Joe Biden
© COA/The Federalist
2020 presidential candidate, former VP Joe Biden
Joe Biden, 76, has been getting heaps of attention for his verbal gaffes. Alas, voters should worry about a far bigger problem: It's impossible to know what he stands for.

Yes, some of his slip-ups can be head-scratching. Democrats choose "truth over facts," he said. Huh? The kids from the Parkland high school shooting — which happened after he left office "came to see me when I was vice president."

He lamented "the tragic events in Houston" and "Michigan" rather than El Paso, Texas, and Dayton, Ohio. He warned against giving President Trump "eight more years" and told backers to "go to Joe 30330," instead of texting him. And that's just recently.

Sometimes his flubs raise serious questions about what he thinks, as when he asserted that "poor kids" were as bright as "white kids," though he quickly corrected himself (as, to his credit, he usually does).

His advisers insist it's not his age but just "Joe being Joe." That's hardly consolation. Still, misspeaking isn't the worst of sins.

The bigger trouble is that, even when he's not mangling words, it can be hard to tell his true position — not just because he's inarticulate but because some of what he says is just plain bizarre. And because he's flip-flopped so furiously under pressure from his Democratic foes.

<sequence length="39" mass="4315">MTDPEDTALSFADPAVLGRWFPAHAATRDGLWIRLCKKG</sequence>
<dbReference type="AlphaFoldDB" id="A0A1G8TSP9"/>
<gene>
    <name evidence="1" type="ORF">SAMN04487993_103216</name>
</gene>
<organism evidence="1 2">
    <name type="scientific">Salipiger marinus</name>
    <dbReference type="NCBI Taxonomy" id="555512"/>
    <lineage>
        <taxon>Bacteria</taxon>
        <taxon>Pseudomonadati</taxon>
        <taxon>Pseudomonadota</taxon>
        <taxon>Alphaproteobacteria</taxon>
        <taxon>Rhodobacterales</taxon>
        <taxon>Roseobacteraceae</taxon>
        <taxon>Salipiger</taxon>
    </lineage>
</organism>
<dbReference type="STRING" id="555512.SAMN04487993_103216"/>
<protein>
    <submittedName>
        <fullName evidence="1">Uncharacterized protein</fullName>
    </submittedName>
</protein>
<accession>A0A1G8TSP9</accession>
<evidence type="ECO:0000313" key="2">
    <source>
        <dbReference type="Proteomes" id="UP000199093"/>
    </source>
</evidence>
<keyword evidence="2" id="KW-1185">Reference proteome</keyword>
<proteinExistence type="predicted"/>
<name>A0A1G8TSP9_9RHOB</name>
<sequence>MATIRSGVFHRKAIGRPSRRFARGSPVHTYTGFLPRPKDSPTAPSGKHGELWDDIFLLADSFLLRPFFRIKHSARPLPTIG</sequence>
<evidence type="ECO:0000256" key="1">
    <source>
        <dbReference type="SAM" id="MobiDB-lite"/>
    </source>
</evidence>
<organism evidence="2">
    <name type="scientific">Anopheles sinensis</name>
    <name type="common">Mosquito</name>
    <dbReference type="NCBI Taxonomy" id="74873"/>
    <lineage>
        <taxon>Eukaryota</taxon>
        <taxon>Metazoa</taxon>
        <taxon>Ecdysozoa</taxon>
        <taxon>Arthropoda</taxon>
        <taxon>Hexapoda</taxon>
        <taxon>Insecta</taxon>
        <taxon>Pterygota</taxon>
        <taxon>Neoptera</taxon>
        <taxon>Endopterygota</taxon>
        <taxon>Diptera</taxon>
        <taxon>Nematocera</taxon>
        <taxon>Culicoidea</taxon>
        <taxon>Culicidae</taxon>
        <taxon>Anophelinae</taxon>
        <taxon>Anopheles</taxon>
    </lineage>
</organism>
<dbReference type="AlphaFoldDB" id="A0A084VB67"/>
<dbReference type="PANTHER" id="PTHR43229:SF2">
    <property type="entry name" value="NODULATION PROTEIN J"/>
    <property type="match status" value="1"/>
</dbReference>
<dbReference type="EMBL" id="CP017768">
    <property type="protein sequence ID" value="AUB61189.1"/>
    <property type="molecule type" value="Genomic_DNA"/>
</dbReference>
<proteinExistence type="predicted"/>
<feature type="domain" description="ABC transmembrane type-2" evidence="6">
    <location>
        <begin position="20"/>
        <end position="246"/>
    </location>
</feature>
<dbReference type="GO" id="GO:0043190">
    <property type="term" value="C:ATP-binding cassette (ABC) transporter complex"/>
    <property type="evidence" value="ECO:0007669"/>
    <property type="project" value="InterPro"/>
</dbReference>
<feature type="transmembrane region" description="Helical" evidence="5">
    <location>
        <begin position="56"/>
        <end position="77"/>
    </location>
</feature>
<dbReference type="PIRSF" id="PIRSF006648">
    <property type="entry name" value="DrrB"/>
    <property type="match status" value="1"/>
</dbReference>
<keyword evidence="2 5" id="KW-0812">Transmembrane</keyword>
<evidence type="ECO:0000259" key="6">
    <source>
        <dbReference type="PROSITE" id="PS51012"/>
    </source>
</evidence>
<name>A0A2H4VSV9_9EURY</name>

Initially, for instance, he insisted America is "in competition with China." Yet in May, he discounted Beijing as a serious rival and blasted its critics: "China is going to eat our lunch? Come on, man ... They're not bad folks." That was no verbal goof. Then, when those comments drew fire, he switched back: "China poses a real challenge to the United States and in some ways a real threat," he said.

For decades, he backed the Hyde Amendment, which bars public funding for abortions. Yet when fellow Dem wannabes called him on it, he caved: "I can't justify leaving millions of women without access to the care they need," he said.

He touts ObamaCare, which he helped to become law, but his new health plan, which includes a "public option," would effectively gut it over time.

He apologized for backing the bipartisan 1994 crime bill. People convicted of drug crimes "should be going to rehabilitation," not prison, he now says.

Democratic voters can rightly worry that he may switch back on his new positions or even stake out new ones if he gets the Democratic nomination or becomes president. Moderates or those on the right who liked the old Joe's views better might fear that he won't.